Figurine made of walrus tusk

At one point, the distance between the USA and Russia is only 4 kilometers. Not far from it lies the autonomous region of Chukotka

Somewhere on the peninsula, this palm-sized figure - a man? a woman? - was carved from a walrus tusk

Walruses gather by the thousands off the coast of Chukotka in August. Only few people can be found

For centuries, they have tenaciously resisted others attempting to claim to their land, the search for gold, ore and the Northeast Passage

Object data

Date of production: 19th century; collected by whaling captain Höck. Acquisition by the museum: purchase from Mrs. Dörries junior in June 1891


Chukotka, Russian Confederacy


Walrus tusk




L 10.4 cm, W 3.9 cm, D 2.6 cm

Inventory Id:

A 2749

Also called walrus ivory, this very durable material comes from the canine tooth of the animal. Walrus teeth grow back over their entire lifespan and can grow up to 50 cm long.
Between worlds

We know very little about this barely palm-sized person made of walrus tusk. Was it once a child's toy? Or a shamanic object? It is impossible to tell from the information in the museum archives. But such small figurines, representing people or animals, were often made for strangers who came to the country: Whalers, miners and later, tourists.

The Providenyia fjord on the south coast of Chukotka, 1910

Though these figures may seem endearing and cute, they tell of an interaction that was largely driven by the eagerness to exploit natural resources. At first, only fur-bearing animals and whales were hunted. But later the “hunt” moved on to the exploitation of natural resources, such as silver, mountain gold, tin and tungsten. As recently as during the Soviet times, this meant that the citizens of Chukotka were forced to give up their nomadic life, move to settlements and adapt to a new lifestyle. Today, the autonomous region belongs to the Russian Federation.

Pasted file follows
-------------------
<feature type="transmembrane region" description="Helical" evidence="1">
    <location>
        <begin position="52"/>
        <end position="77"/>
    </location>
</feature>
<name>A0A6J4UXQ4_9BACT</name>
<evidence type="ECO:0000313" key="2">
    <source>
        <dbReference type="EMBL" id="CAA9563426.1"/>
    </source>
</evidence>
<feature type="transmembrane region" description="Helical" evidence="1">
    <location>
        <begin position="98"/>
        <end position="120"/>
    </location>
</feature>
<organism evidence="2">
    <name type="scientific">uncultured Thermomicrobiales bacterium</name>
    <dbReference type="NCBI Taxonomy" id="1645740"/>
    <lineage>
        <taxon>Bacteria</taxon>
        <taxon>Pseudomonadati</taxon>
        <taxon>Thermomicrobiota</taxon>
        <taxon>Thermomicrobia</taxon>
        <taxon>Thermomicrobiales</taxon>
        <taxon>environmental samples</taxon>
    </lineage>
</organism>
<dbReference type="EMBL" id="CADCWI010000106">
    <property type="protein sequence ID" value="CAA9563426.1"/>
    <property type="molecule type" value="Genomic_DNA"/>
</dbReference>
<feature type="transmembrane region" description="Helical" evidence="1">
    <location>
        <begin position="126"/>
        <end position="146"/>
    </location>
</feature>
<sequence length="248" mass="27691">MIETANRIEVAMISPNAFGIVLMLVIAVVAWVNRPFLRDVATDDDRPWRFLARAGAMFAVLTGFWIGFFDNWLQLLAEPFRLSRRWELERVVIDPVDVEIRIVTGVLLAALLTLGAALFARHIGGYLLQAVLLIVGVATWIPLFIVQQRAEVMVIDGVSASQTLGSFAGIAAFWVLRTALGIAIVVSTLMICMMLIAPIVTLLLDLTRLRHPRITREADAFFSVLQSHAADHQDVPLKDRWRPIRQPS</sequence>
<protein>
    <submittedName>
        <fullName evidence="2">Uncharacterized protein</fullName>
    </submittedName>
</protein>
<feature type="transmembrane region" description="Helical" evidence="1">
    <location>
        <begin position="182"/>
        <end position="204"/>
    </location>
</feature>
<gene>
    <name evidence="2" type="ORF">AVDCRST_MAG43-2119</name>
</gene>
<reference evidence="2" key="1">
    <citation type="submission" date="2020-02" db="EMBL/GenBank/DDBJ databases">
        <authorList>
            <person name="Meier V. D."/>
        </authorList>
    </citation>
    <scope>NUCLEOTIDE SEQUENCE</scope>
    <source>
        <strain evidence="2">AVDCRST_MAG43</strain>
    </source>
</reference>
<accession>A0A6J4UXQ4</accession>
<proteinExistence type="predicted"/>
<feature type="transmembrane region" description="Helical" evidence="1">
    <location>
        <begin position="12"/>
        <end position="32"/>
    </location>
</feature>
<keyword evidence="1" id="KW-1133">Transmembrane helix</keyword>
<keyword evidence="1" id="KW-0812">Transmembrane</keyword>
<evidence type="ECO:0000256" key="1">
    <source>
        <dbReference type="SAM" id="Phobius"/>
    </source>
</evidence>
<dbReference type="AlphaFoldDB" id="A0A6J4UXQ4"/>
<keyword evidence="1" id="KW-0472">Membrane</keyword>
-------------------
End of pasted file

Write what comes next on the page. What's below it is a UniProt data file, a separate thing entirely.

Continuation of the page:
Providenyia Bay, 2003
This small figurine is one of hundreds of objects that a Danish whaling captain collected in Chukotka between the years of 1888 and 1890. Whether he received it as a gift, simply took it with him or paid for it is not known. He later sold the entire collection to Friedrich Dörries from Hamburg. Initially, Dörries was a gardener, though we would call him an insect nerd today. He travelled the world in search of rare species and was sometimes accompanied by his two brothers who worked as taxidermists. Later, he became a zookeeper at the Hagenbeck’s Zoo in Hamburg, where he built an insect house. His family sold what they called the "Chukchi Collection" to the museum in 1891 for 400 marks.
Chukotka is approximately twice the size of Germany. The few citizens, of whom there are about 50,000 left, live between the old world as hunters and fur traders and the new world marked by snowmobiles, modern consumption and digital connection.

Children ride their dogs to school, where they are taught on computers. Family fathers leave their villages made of containers and go to the ocean, where they hunt with harpoons. In summer, when swarms of mosquitos rise from the swampy earth, the temperature along the coast of the Bering Strait can reach up to 20°C. The coastline is located just north of the timber line, in the arctic desert and tundra. In winter, temperatures can fall below –36°C.

Between 2018 and 2019, the Russian photographer Evgenia Arbugaeva took a series of photographs in the north of the Chukotka Peninsula. It took her about a month to reach each Enurmino village — by plane, helicopter and boat.

The following pictures are part of the series.

Arbugaeva, herself born in Siberia, has long been fascinated by speculative images of the region, by "how vivid the Arctic is in many people's imaginations without ever having been there."
  • Photo 1: Larin, Ivan Emel'ianovich. Bukhta Provideniia: Russian Federation Kamchatka Krai, 1910. [Chukotka: Publisher Not Identified, to 1929] Photograph.
  • Photo 2: Gotlib, Artem, Contributor, Sorin, Aleksandr Vladimirovich, Born 1965, photographer. Bukhta Providenii︠a︡. Russian Federation Chukotka Autonomous Okrug Bukhta Provideniya, 2003. Photograph.
  • Photo 3: Gotlib, Artem, Contributor, Sorin, Aleksandr Vladimirovich, Born 1965, photographer. Russian Federation Chukotka Autonomous Okrug Bukhta Provideniya, 2003.
  • Photo series: © Evgenia Arbugaeva,
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